Low risk of complications in patients with first-time acute uncomplicated diverticulitis
& Kalle Andreasson1
& Maziar Nikberg1
Accepted: 28 September 2017 / Published online: 16 October 2017
# The Author(s) 2017. This article is an open access publication
Purpose First-time acute uncomplicated diverticulitis (AUD) has been considered to have an increased risk of complication, but the level of evidence is low. The aim of the present study was to evaluate the risk of complications in patients with first- time AUD and in patients with a history of diverticulitis.
Methods This paper is a population-based retrospective study at Västmanland’s Hospital, Västerås, Sweden, where all pa- tients were identified with a diagnosis of colonic diverticular disease ICD-10 K57.0 –9 from January 2010 to December 2014. The records of all patients were surveyed and patients with a computed tomography (CT)-verified AUD were in- cluded. Complications defined as CT-verified abscess, perfo- ration, colonic obstruction, fistula, or sepsis within 1 month from the diagnosis of AUD were registered.
Results Of 809 patients with AUD, 642 (79%) had first-time AUD and 167 (21%) had a previous history of AUD with no differences in demographic or clinical characteristics. In total, 16 (2%) patients developed a complication within 1 month irrespective of whether they had a previous history of diver- ticulitis (P = 0.345). In the binary logistic regression analysis, first-time diverticulitis was not associated with increased risk of complications (OR 1.58; CI 0.52 –4.81). The rate of antibi- otic therapy was about 7–10% during the time period and outpatient management increased from 7% in 2010 to 61%
Conclusions The risk for development of complications is low in AUD with no difference between patients with first- time or recurrent diverticulitis. This result strengthens existing evidence on the benign disease course of AUD.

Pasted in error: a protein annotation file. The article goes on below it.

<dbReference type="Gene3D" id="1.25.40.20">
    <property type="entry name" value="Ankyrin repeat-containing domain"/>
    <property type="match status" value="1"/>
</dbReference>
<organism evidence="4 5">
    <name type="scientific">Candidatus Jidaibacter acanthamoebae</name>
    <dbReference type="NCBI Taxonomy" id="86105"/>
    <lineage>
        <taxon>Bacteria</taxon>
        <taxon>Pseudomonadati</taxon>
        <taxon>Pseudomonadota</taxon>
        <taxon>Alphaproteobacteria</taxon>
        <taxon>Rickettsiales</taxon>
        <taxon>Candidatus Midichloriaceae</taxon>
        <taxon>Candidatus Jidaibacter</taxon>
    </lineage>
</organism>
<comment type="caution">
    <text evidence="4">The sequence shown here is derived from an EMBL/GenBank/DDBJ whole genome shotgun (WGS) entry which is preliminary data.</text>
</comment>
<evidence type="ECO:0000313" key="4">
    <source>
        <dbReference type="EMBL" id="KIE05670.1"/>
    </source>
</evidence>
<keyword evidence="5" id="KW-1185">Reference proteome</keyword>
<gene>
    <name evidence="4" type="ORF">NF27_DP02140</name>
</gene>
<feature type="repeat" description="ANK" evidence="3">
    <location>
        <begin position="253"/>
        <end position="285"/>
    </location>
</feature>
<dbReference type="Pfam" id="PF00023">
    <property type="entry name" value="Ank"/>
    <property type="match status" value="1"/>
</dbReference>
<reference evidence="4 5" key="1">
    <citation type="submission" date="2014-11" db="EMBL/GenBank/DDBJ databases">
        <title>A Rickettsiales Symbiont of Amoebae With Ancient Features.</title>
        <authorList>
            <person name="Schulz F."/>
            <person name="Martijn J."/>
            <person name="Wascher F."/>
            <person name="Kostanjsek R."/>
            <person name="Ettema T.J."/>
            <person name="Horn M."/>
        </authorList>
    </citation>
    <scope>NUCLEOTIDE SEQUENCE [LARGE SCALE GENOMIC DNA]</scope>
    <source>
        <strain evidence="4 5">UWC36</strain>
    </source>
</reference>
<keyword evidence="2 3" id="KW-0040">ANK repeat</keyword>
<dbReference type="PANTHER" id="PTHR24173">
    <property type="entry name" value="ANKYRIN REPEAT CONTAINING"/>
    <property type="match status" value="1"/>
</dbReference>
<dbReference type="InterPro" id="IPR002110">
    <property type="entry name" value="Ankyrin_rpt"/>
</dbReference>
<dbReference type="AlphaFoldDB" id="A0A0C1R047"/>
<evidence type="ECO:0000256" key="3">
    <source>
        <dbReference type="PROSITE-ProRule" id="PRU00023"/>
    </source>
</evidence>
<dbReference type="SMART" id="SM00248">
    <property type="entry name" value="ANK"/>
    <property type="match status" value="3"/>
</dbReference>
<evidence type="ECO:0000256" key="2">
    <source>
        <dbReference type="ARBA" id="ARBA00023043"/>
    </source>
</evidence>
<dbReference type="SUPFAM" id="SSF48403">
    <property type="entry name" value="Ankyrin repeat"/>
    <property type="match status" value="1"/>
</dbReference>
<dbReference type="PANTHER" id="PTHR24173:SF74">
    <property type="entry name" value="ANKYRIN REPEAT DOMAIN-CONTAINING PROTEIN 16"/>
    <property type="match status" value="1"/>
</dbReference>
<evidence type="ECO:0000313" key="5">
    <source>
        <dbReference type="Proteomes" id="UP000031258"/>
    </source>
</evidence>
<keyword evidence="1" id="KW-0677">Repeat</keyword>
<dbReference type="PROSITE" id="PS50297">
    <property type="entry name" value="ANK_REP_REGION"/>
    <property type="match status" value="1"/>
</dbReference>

Keywords Diverticulitis . Acute uncomplicated diverticulitis . Recurrence . Outpatient management . Antibiotics
The traditional treatment for acute uncomplicated diverticuli- tis (AUD) was challenged for the first time by a Swedish randomized trial, the AVOD study (Swedish acronym for Bantibiotics in uncomplicated diverticulitis^) [ 1]. A low risk of complications in computed tomography (CT)-verified AUD was found regardless of antibiotic therapy. The results of the AVOD study have been confirmed by several prospec- tive and retrospective studies from Nordic countries [2–4]. A majority of patients with AUD may be treated as outpatients without antibiotics . Even though the risk of complications after an episode of AUD is low, some patients will develop a complication (2–5%) [2–4]. In some studies, patients with first-time AUD are considered to have an increased risk of complications compared with AUD patients with a history of diverticulitis, but the evidence level is very low [6, 7].
The AVOD study included all patients with AUD and was replicated by another randomized trial with the same results; however, only patients with first-time AUD were included . Strict patient selection in randomized studies is a drawback and further studies in a population-based setting are necessary for external validity.
* Abbas Chabok